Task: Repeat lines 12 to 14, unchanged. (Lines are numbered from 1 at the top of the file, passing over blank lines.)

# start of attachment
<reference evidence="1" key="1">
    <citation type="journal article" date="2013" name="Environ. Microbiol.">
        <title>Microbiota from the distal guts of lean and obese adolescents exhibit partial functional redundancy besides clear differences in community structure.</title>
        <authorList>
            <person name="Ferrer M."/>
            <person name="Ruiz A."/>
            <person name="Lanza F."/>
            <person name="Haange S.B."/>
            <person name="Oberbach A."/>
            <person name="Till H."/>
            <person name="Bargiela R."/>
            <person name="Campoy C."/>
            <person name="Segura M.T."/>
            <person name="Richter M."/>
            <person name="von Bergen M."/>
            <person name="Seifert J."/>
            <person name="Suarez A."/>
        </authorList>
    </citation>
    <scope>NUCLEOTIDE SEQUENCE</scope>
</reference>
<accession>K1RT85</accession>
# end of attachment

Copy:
            <person name="Campoy C."/>
            <person name="Segura M.T."/>
            <person name="Richter M."/>